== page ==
Sheryl Sandberg is resigning as Chief Operating Officer of Meta, the company that used to be known as Facebook.
Sandberg joined Facebook as CEO and co-founder Mark Zuckerberg’s No. 2 in early 2008, and helped turn the company into an advertising juggernaut and one of the most powerful corporations in the digital industry, with a market cap that once reached $1 trillion.
This fall, the company’s chief growth officer, Javier Olivan, will take over as COO. Sandberg will remain on Meta’s board of directors after informing Zuckerberg of her choice this past weekend.
“Over the next few months, Mark and I will transition my direct reports,” Sandberg stated in a long Facebook post about stepping down. According to Zuckerberg, Meta is also preparing an internal restructuring to coincide with the change.
“Looking forward, I don’t plan to replace Sheryl’s role in our existing structure. I’m not sure that would be possible since she’s a superstar who defined the COO role in her own unique way,” Zuckerberg said in a Facebook post.
“But even if it were possible, I think Meta has reached the point where it makes sense for our product and business groups to be more closely integrated, rather than having all the business and operations functions organized separately from our products,” he said.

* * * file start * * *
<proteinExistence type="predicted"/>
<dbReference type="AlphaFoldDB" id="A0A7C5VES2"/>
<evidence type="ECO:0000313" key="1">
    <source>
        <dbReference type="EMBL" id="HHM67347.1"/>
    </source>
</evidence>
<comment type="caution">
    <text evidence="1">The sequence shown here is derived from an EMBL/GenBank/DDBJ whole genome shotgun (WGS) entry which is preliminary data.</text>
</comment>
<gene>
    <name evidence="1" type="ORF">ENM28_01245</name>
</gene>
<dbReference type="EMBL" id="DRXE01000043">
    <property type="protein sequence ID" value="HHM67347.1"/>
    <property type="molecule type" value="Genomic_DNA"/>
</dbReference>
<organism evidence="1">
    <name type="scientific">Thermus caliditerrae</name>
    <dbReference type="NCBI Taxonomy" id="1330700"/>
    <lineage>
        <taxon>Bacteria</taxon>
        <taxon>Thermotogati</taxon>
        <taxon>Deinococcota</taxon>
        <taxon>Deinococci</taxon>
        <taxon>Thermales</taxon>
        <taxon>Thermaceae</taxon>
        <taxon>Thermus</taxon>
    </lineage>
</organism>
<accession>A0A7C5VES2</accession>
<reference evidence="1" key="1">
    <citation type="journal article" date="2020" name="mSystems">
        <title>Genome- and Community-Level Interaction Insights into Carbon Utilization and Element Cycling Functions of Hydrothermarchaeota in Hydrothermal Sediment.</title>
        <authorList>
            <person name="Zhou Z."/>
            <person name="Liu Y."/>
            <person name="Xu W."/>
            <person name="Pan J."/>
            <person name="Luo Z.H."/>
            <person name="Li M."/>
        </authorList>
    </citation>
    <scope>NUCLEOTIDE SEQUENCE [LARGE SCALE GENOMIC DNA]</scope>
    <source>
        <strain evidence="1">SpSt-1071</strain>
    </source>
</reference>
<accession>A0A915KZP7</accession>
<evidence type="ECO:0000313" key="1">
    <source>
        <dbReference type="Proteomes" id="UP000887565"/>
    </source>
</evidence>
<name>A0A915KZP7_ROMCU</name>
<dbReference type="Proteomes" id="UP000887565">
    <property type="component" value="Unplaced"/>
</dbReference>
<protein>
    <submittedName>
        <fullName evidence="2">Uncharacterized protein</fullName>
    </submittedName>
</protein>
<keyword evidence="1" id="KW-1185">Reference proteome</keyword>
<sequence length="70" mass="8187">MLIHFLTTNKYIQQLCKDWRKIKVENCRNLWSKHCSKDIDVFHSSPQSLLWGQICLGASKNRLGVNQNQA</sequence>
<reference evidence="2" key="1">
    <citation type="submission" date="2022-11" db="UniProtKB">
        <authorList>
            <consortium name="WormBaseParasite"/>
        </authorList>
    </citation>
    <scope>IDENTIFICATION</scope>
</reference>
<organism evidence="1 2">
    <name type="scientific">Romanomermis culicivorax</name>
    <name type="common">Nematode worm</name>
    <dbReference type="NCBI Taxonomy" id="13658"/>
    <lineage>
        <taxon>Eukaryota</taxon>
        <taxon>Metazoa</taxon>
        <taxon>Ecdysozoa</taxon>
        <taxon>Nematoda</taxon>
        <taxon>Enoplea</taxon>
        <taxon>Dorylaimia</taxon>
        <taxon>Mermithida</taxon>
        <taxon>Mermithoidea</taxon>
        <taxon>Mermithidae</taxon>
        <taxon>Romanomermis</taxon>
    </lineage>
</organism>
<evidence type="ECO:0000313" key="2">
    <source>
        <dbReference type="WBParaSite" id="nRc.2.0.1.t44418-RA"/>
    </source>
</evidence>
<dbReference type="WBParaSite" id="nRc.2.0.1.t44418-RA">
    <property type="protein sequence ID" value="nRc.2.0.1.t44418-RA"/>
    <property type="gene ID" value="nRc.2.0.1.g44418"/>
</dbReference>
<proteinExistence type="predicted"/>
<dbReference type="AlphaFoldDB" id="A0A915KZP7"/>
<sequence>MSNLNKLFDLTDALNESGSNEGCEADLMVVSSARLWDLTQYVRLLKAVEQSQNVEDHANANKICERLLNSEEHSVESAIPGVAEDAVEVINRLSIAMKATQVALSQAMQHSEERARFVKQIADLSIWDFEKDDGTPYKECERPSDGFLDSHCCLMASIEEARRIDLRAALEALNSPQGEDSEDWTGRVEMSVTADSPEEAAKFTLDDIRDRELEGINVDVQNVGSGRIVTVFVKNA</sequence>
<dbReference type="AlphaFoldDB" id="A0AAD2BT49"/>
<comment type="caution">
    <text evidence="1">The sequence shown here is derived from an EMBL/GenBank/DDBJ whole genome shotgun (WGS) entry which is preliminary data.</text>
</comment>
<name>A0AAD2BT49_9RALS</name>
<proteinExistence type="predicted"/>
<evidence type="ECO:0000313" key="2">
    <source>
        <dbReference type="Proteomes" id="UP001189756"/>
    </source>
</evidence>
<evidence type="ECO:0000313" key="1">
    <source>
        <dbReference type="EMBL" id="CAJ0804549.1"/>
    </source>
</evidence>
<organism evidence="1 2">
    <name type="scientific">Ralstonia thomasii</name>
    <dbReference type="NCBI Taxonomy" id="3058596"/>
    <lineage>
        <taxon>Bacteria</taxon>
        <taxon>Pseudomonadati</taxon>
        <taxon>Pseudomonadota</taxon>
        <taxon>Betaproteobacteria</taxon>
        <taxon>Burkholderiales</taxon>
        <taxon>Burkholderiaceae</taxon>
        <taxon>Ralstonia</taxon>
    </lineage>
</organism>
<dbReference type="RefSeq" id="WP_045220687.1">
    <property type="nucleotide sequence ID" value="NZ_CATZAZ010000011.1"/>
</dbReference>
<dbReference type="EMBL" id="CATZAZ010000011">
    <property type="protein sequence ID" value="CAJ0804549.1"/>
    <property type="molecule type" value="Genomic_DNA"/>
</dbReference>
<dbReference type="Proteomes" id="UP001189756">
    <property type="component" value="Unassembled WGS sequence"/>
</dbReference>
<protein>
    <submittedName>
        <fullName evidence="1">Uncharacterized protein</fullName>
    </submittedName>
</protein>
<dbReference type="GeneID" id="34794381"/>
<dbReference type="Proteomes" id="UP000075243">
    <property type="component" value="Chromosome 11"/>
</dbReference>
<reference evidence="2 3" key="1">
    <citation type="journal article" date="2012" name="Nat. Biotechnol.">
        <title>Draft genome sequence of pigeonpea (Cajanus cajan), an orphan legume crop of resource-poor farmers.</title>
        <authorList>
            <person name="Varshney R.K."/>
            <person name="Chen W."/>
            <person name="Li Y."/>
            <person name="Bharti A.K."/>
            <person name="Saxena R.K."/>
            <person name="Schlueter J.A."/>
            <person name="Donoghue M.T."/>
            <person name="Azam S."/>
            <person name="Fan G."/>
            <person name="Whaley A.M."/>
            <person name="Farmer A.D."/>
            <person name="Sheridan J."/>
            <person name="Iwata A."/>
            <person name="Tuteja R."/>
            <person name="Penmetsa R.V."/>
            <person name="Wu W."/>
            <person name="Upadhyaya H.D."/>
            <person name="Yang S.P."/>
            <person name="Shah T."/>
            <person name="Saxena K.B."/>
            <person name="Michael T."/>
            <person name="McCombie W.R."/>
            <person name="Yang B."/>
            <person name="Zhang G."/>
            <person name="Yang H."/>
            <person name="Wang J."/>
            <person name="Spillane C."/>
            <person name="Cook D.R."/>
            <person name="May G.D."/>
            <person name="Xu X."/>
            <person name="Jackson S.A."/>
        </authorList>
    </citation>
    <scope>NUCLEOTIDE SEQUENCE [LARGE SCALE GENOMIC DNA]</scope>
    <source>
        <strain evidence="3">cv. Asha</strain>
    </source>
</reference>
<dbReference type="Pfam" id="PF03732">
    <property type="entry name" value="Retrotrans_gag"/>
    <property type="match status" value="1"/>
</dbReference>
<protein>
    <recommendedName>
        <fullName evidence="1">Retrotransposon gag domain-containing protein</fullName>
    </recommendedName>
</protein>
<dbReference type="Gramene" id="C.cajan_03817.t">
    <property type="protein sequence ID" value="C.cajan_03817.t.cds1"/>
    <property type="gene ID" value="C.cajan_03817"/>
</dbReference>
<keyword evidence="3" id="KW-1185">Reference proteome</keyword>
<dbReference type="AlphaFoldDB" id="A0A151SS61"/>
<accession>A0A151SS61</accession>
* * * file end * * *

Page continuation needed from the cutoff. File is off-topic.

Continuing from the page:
In recent years, Meta has been under fire for its massive reach, lack of success in preventing the spread of disinformation and dangerous material, and acquisitions of former competitors such as Instagram and WhatsApp. In the previous three years, Zuckerberg and other executives have been obliged to appear in front of Congress many times, yet Sandberg has mainly avoided the spotlight. After a whistleblower filed a complaint about the company’s attempts to combat hate on its platform, the Federal Trade Commission filed an antitrust action against it, and it could face attention from other agencies such as the Securities and Exchange Commission.
Sandberg told the stepping down will allow her to concentrate more on her charity efforts. She said that the move was not motivated by the company’s regulatory burden or its current advertising slowdown.
Sandberg used her Facebook success to raise her personal profile, particularly among women in the workplace.
She published “Lean In: Women, Work, and the Will to Lead” in 2013, which focused on the challenges that women face in the workplace and what they can do to enhance their careers.
In 2015, she was confronted with the untimely death of her husband, Dave Goldberg, who died on a treadmill after suffering cardiac arrhythmia. Sandberg has spoken extensively on coping with the sadness of Goldberg’s death, and she published a book titled “Option B” in 2017 that focused on the subject.
Sandberg worked in the Clinton administration’s Treasury Department before joining Google in 2001 to assist expand the company’s advertising business.